Dennis R. Preston preston at PILOT.MSU.EDU
Mon Jul 22 12:18:15 UTC 2002

An excellent point. Some etymologists appear to believe that the
science is limited to "ultimates." I wonder why they ever mess with
Germanic and Latin-Greek bsses when they could just run up the
reconstructed PIE morphs. But that would not lead us down the often
exciting trails of words, ones which include numerous folk
etymologies being responsible for the current "meaning" (or even
shape) of a word.

More sociolinguistically appropriate, of course, is the fact that not
all words have meant the same thing to all groups, a pretty common
lexicographical fact, I would think, since we have dictionaries based
on all sorts of group memberships and since leakage of those meanings
to out-groups is common - African-American to the wider speech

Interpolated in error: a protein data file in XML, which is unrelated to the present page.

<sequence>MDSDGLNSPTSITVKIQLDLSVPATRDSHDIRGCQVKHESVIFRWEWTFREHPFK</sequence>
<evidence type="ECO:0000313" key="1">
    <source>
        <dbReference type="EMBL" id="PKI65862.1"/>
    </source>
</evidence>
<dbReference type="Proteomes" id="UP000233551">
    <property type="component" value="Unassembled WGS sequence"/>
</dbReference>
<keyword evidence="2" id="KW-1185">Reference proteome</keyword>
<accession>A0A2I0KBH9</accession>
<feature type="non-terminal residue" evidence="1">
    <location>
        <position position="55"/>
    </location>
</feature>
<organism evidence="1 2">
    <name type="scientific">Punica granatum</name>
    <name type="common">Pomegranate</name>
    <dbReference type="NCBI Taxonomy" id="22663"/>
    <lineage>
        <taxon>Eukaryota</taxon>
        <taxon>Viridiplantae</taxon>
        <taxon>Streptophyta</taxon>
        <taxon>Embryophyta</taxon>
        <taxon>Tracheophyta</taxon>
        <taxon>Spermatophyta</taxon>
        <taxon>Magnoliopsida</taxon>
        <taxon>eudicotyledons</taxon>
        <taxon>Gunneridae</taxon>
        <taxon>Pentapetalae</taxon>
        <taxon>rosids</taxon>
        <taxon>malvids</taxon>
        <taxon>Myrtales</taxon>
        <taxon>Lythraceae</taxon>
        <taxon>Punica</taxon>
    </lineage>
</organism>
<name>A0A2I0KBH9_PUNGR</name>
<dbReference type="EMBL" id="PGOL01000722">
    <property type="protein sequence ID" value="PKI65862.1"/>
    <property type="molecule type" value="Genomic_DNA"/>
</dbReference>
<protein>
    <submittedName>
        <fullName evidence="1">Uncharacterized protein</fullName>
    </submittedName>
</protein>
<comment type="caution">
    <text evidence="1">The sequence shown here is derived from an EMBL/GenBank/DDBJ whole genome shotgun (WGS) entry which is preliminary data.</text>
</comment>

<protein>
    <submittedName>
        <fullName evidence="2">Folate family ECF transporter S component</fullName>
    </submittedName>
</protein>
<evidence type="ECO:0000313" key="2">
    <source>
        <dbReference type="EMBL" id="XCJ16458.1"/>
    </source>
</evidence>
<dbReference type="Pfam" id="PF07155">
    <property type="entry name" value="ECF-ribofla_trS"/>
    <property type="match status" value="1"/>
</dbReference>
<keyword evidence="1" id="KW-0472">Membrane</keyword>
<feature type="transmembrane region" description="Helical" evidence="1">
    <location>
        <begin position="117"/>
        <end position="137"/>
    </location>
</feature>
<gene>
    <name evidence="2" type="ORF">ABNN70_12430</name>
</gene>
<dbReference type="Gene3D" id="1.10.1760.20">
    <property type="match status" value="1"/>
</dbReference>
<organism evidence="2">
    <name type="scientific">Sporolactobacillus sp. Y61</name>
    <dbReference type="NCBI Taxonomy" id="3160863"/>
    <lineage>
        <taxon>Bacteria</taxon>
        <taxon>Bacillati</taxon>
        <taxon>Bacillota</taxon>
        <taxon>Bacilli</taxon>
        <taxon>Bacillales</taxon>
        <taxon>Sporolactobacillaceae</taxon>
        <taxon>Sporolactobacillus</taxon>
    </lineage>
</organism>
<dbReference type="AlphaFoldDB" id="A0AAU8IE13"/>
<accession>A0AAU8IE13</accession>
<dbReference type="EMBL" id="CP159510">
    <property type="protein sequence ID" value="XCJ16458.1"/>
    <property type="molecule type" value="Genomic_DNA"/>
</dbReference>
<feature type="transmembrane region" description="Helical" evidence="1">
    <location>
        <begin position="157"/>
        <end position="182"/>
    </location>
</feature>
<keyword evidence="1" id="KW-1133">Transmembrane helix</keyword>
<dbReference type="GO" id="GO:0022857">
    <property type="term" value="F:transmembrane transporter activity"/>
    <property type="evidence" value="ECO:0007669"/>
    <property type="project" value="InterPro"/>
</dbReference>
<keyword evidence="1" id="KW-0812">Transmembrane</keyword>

community being just one very good example.


>|o| Oh, I'm still upset about the political popularity of false etymology,
>But we don't know that for sure either, at least not in this case.  We've
>nailed down the beginning and the end point of this picnic issue, but we
>don't know what's in the middle.  A regionalism?  Black speak too painful
>for whites to acknowledge?  We don't know or we don't want to know?  Just
>because it's not mainstream doesn't mean that it doesn't have currency in
>some circles.

Dennis R. Preston
Professor of Linguistics
Department of Linguistics and Languages
740 Wells Hall A
Michigan State University
East Lansing, MI 48824-1027 USA
Office - (517) 353-0740
Fax - (517) 432-2736

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